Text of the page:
Variety's Scores

For 8,812 reviews, this publication has graded:
  • 53% higher than the average critic
  • 3% same as the average critic
  • 44% lower than the average critic
On average, this publication grades 1.8 points lower than other critics. (0-100 point scale)
Average Movie review score: 60
Highest review score: 100 The Lobster
Lowest review score: 0 Bio-Dome
Score distribution:
8,812 movie reviews
  1. Covering a lot of ground in colorful, pacey fashion, the documentary is nonetheless somewhat compromised itself by co-director Ami Horowitz's insistence on playing the Michael Moore/Morgan Spurlock role of onscreen provocateur.
    • 62 Metascore
    • 50 Critic Score
    This $40 million look at Jim Morrison's short, wild ride through a rock idol life is everything one expects from the filmmaker - intense, overblown, riveting, humorless, evocative, self-important and impossible to ignore.
  2. Bubbles along with a jaunty but unoriginal blend of the sweet, tart, cute and weepy.
  3. With its godly themes confined to an otherwise entirely superfluous framing device, this kiddie action-adventure works up just enough lukewarm swashbuckling energy to pass muster with bored young children and the Sunday school teachers entrusted with their care.
    • 77 Metascore
    • 50 Critic Score
    The Shakespearean side of the story falls short due to Reeves' very narrow range as an actor.
  4. Handsome but hollow, Snow White & the Huntsman is easily among the stranger additions to a roster of rebooted fairy tales.
  5. The picture is stronger the closer it sticks to the streets and raw emotions and the more it avoids routine dramatic crutches and forced comedy.
  6. This comically intended battle of the species is family entertainment for families that will buy anything.
  7. More palatable than "Texas," Dawn also seems even less necessary, given how effectively the original was reworked last year in Danny Boyle's "28 Days Later."
  8. Although shot and performed in a determinedly raw, naturalistic register, this emotionally roiling portrait of two twentysomething Texas sweethearts too often veers toward melodramatic overstatement, inspiring little empathy or understanding despite the committed performances of promising young leads Taissa Farmiga and Ben Rosenfield.
  9. A meandering, semi-improvised tale of a terminal Gotham loser who works as Santa when he bombs as an actor.
  10. The screenplay, however, denies the film a solid foundation. Jumanji is diverting in a splashy , eye-catching manner, but is about as substantive and durable as filigree.
  11. As fascinating as it is frustrating.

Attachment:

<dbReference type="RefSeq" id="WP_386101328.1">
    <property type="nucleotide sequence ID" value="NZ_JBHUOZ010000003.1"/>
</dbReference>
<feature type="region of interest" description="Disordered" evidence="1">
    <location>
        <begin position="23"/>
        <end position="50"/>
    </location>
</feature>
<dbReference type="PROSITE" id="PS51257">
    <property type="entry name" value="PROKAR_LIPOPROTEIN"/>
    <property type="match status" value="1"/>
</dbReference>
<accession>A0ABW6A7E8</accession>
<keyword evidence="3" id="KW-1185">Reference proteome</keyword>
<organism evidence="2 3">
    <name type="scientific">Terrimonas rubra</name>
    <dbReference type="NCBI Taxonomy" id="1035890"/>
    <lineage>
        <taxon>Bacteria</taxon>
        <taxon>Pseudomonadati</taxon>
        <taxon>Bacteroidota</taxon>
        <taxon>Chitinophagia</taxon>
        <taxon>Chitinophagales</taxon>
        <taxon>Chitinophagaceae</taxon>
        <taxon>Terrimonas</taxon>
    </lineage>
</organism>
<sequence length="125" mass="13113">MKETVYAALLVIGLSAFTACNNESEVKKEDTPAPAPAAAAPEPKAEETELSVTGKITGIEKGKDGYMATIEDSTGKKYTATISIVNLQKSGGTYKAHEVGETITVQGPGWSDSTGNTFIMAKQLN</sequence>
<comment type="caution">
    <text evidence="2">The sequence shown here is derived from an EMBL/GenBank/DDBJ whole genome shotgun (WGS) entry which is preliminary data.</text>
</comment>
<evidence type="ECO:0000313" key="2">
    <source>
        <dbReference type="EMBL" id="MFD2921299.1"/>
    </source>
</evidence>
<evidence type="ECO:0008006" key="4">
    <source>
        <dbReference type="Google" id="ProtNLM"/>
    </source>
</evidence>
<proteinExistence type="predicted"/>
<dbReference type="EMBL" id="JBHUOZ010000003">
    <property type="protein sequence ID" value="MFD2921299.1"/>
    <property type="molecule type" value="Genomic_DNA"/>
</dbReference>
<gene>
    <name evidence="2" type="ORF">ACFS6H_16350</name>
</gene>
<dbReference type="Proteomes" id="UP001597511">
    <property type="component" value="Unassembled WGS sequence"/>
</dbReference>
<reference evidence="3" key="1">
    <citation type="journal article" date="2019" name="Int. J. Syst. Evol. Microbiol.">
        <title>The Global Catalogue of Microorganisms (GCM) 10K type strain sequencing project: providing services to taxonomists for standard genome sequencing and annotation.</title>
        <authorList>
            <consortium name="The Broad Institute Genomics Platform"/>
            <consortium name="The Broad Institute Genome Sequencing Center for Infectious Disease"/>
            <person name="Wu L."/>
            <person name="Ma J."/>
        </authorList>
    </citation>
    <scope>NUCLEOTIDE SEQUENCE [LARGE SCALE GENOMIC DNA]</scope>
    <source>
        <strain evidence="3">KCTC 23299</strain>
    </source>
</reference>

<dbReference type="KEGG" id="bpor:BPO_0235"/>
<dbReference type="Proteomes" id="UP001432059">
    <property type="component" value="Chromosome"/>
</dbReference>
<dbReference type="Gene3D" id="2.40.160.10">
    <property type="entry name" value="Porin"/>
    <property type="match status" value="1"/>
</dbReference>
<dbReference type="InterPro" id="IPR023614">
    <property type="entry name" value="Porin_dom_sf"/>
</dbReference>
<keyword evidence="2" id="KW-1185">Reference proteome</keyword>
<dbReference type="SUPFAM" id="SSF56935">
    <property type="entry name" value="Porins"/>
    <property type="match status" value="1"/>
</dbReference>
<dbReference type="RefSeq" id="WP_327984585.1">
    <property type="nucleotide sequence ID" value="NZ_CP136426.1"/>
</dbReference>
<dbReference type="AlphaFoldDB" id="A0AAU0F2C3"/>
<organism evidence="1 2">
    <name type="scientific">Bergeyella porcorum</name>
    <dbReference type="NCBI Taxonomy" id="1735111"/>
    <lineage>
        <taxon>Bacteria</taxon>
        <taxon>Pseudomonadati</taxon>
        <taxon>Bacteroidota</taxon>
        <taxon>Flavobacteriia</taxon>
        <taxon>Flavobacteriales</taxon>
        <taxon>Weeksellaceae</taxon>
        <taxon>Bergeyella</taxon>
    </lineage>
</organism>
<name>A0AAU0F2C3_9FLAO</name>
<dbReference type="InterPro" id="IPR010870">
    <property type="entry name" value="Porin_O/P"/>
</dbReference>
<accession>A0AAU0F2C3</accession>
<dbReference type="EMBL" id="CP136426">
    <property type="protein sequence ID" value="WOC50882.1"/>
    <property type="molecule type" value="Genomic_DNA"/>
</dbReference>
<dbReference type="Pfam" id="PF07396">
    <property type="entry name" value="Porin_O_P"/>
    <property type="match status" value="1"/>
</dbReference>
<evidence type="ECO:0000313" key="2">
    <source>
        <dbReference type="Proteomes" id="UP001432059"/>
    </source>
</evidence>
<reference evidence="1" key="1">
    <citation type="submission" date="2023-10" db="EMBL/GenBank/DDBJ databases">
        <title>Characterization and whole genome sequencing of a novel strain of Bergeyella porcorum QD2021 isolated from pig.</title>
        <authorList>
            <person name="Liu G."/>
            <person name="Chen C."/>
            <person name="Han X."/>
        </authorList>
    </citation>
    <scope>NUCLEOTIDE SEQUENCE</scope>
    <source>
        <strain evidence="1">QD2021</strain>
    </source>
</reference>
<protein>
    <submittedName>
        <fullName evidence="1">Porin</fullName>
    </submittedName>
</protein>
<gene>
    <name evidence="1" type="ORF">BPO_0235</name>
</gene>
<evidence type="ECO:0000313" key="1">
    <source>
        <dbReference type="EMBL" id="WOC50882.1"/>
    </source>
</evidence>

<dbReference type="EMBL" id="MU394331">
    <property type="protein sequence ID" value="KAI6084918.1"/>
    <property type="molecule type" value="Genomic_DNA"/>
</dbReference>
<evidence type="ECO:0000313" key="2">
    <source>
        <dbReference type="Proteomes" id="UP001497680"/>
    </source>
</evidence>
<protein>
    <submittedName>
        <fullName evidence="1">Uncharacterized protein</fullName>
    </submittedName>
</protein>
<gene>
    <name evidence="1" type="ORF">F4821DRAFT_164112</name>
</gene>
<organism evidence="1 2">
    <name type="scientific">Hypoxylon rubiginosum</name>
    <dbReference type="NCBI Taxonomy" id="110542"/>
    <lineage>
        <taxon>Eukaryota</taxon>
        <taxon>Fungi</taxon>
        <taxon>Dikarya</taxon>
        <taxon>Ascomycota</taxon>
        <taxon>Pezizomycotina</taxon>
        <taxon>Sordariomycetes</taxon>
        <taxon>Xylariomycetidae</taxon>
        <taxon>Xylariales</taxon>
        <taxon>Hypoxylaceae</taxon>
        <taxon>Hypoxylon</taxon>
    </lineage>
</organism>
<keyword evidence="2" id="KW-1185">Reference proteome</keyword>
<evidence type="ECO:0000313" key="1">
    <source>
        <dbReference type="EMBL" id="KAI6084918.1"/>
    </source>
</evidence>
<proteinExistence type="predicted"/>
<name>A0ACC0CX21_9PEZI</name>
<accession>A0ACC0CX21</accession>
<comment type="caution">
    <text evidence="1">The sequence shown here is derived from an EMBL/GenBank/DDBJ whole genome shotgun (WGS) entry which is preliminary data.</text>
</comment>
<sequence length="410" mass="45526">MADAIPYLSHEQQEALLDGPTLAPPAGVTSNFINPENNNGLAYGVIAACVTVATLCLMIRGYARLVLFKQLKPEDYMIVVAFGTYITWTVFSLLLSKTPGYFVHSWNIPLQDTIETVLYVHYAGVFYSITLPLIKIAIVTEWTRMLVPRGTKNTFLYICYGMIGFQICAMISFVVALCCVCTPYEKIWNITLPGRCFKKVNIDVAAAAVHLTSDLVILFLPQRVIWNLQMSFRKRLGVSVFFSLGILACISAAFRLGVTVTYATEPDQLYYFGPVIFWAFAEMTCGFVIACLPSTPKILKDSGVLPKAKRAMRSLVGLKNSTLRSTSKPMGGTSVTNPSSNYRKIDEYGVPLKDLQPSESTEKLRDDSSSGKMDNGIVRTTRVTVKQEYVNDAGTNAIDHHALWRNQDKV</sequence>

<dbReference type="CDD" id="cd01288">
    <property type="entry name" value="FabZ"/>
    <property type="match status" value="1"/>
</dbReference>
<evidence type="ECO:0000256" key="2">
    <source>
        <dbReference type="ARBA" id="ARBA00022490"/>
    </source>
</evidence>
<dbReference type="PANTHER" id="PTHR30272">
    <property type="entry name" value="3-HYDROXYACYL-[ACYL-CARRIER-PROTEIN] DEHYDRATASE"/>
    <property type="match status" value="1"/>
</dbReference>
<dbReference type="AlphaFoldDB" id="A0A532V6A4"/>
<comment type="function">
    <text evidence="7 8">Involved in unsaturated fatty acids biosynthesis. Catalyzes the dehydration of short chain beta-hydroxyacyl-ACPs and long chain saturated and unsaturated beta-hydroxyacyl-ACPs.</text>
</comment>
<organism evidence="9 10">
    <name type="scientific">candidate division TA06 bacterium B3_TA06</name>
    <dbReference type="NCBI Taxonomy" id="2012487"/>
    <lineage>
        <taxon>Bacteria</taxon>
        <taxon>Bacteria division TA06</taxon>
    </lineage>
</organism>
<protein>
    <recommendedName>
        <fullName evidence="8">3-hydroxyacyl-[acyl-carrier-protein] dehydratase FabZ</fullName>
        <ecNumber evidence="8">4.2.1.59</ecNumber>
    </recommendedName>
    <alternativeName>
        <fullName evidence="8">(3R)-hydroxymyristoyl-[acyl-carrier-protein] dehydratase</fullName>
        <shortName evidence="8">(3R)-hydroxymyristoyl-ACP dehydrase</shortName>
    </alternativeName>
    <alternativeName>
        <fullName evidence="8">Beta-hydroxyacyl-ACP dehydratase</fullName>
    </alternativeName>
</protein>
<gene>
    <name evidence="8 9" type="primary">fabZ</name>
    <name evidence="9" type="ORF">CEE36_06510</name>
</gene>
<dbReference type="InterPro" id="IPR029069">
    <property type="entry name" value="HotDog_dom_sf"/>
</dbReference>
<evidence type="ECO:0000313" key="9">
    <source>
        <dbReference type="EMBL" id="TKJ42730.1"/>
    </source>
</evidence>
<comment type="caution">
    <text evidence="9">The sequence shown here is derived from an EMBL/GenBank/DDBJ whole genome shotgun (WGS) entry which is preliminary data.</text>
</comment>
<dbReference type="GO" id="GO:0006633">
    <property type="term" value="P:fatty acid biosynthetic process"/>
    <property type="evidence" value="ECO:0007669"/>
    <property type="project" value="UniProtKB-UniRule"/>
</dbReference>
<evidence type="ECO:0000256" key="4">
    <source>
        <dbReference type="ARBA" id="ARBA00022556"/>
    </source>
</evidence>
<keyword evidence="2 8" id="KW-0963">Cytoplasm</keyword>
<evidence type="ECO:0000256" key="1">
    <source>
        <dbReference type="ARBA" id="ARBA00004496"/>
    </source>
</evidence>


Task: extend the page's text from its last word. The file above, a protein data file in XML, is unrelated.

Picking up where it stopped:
12. Too self-serious to work as a straight-ahead whodunit and too lacking in imagination to realize its art-film aspirations.
  13. A bland slab of sentimental hokum that proves even the most smart-alecky of indie auteurs can turn warm and fuzzy on occasion.
  14. The 1970s setting offers a retro feel that should strike appealing chords for fans of old-school horror, but there’s little here that’s exactly new or fresh.
  15. A creaky heist-caper comedy that hopes to get by on sunny amiability.
  16. Closer to “Her” in its musing on human/machine connectivity, while also incorporating the dystopian and action-thriller aspects of “Blade Runner” and its ilk, albeit on a much smaller scale, the pic will divide fantasy fans, some of whom will give it props for breaking somewhat from genre formula, while others will be disappointed by the largely budgetary limits of its imagination.
  17. Far from encouraging "Survivor"-style competitiveness, the desert setting serves as a serene Club Med-type backdrop to the all-male bonding.
  18. Once Damon's one-man truth squad goes off the reservation and starts behaving too much like Jason Bourne for comfort, the film begins not only spilling more blood but also leaking crucial credibility.
  19. Lacks the stylistic attention to psychological distress that might have lent it maximum impact. Instead, the pic is amiable, kinda charming, visually routine, and incisive in individual sequences.
  20. Mia and the Migoo boasts a handsome, folkloric look that is often undermined by a ham-handed script.
  21. An OK mishmash.
  22. What's onscreen feels as half-assed and juvenile as it was probably always envisioned to be, suggesting an umpteenth retelling of "Invasion of the Body Snatchers" by way of "The Hangover," or perhaps a far less inspired version of "Attack the Block" transplanted to small-town Ohio.
  23. This overplayed, underachieving laffer feels thoroughly manufactured to Disney specifications.
  24. All of this was more enjoyable when Bellucci, Cassel and Bohringer were the stars. Hartnett is overly methodical here as Matthew, and Kruger, as in "Troy," is beautiful but lacking in dramatic intensity.
  25. The modestly scaled film delivers some moving and affecting moments amid a preponderance of scenes of frequently annoying people behaving badly.
  26. Story's spurts of violence are designed to tear Seymour's world apart , but Rosenfeld's scripting and directing choices tend to lessen impact of a potentially gut-wrenching urban tale.
  27. Even if Matteo Garrone's "Gomorrah" hadn't dramatically raised the bar for mafioso movies, The Sicilian Girl would have repped a mediocre entry in the Cosa Nostra canon and a waste of an extraordinary true story.
  28. [The Director] is especially good at integrating his New Mexico locations into the action, from a key combat scene on a bridge to a car chase that unfolds, with limited visibility, in a cornfield...Kim's handling of his first English-speaking cast isn't quite as assured, although everyone more or less gets by

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